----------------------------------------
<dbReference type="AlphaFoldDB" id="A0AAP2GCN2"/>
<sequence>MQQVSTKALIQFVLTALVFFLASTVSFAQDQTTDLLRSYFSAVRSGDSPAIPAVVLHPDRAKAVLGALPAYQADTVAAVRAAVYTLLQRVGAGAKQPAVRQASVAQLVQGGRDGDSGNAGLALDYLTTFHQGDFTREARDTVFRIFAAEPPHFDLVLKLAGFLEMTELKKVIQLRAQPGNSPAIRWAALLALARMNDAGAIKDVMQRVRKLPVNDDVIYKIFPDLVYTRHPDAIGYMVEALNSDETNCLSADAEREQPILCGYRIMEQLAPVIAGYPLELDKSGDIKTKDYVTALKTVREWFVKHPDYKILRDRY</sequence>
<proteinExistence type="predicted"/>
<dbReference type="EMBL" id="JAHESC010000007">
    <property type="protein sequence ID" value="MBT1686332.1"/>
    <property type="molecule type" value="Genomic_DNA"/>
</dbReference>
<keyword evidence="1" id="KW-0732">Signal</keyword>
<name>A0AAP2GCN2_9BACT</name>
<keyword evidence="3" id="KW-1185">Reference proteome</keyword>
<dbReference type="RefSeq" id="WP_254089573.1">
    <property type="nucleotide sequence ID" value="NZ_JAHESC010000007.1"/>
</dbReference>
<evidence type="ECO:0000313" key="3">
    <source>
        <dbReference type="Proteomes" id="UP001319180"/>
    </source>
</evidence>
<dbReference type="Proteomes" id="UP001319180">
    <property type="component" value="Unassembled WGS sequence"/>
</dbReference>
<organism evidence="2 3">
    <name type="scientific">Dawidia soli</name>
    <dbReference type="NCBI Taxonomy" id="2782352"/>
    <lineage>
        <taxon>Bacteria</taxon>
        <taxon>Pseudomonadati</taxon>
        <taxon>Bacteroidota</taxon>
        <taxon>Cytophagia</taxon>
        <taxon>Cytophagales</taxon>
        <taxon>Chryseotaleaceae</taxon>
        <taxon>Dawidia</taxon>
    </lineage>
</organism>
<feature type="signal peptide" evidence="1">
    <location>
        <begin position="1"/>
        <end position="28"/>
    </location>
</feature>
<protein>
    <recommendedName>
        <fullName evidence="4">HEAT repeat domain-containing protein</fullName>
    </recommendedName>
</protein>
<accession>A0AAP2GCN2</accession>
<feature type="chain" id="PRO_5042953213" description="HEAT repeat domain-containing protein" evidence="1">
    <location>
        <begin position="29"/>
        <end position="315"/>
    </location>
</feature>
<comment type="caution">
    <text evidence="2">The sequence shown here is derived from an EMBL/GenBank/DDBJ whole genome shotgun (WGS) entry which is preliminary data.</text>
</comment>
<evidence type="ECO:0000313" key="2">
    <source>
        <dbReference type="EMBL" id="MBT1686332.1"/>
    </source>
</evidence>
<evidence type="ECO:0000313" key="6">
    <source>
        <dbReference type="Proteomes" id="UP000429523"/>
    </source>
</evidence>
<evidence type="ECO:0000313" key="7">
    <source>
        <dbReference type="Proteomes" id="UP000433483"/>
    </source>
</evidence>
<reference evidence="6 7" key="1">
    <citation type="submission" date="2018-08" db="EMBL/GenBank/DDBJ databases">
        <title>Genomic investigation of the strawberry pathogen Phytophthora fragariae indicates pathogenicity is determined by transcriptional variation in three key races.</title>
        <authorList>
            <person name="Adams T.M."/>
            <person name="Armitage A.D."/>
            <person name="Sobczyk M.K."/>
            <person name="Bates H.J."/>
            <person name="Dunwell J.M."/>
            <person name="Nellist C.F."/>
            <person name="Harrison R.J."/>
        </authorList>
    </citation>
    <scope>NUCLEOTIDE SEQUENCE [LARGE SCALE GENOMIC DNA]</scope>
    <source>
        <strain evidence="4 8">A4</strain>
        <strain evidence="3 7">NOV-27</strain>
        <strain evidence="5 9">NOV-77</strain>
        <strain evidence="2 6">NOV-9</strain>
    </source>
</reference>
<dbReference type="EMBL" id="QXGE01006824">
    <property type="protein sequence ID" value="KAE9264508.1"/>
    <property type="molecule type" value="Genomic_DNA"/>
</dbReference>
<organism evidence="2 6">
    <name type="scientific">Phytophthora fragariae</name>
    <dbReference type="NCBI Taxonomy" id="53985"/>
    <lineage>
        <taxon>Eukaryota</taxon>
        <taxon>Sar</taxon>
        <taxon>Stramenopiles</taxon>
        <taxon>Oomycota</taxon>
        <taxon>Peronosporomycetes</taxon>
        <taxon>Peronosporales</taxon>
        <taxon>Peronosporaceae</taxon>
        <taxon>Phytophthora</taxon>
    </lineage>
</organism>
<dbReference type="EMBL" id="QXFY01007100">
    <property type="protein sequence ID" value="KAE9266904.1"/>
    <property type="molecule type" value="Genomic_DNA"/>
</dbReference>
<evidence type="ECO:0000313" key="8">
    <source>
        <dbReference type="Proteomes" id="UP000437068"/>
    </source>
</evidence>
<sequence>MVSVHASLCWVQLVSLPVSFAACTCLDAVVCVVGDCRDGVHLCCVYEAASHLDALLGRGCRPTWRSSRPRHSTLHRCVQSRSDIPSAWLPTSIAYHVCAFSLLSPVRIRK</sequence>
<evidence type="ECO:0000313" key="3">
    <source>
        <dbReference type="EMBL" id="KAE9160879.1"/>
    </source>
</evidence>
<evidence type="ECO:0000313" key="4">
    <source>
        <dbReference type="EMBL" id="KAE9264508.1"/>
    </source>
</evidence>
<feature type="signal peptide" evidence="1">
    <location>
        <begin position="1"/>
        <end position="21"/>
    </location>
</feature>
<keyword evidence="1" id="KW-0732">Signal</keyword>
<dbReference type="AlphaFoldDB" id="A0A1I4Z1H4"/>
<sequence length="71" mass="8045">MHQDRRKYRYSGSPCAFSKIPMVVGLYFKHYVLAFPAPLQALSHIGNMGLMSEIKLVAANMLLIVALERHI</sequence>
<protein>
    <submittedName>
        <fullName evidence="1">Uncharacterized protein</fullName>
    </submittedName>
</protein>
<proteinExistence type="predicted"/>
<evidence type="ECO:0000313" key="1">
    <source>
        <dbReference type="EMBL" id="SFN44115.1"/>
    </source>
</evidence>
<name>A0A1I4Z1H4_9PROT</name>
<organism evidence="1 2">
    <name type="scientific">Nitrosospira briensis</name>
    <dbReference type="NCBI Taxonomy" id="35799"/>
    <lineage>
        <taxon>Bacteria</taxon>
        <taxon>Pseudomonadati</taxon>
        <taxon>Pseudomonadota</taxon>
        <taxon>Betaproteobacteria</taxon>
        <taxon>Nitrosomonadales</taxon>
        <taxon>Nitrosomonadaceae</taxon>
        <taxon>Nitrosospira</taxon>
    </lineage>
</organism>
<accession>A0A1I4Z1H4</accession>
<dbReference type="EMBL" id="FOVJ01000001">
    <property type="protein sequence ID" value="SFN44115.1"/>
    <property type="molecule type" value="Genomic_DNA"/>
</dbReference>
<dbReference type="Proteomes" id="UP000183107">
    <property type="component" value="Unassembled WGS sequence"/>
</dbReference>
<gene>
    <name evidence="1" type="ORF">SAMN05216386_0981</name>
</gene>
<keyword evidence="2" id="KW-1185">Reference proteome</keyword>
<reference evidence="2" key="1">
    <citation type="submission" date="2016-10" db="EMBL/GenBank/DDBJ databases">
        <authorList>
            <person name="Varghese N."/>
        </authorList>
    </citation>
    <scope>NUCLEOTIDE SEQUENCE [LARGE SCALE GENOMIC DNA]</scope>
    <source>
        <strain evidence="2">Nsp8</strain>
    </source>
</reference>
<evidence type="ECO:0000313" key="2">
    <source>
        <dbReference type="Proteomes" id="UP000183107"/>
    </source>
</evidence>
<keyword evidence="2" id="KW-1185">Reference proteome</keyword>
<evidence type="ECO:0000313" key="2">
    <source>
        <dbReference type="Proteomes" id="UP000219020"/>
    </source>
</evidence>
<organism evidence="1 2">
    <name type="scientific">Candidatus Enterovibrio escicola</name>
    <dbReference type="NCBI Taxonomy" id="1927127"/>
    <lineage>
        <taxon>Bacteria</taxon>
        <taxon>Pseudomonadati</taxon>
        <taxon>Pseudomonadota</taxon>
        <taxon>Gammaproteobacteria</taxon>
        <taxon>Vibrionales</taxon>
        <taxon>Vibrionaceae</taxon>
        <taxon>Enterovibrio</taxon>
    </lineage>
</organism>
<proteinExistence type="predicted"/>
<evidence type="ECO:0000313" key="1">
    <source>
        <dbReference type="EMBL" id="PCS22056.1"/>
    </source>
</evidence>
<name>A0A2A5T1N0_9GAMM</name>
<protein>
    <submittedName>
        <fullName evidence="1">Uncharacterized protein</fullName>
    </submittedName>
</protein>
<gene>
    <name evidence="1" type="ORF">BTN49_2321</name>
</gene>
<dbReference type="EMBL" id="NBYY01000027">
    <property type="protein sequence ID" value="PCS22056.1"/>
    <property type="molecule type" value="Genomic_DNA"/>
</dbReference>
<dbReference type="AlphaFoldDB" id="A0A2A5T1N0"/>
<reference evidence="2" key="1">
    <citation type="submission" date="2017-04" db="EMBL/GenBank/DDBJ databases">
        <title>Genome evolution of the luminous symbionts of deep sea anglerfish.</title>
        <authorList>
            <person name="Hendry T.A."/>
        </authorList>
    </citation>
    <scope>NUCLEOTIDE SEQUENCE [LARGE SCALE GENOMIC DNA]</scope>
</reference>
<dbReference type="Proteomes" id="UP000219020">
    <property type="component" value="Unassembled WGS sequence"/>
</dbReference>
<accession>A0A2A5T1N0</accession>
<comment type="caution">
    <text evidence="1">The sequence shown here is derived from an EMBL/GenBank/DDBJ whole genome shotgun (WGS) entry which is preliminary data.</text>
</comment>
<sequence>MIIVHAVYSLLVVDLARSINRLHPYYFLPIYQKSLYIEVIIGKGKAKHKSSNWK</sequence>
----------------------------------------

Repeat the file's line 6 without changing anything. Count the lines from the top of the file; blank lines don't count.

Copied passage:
    <property type="molecule type" value="Genomic_DNA"/>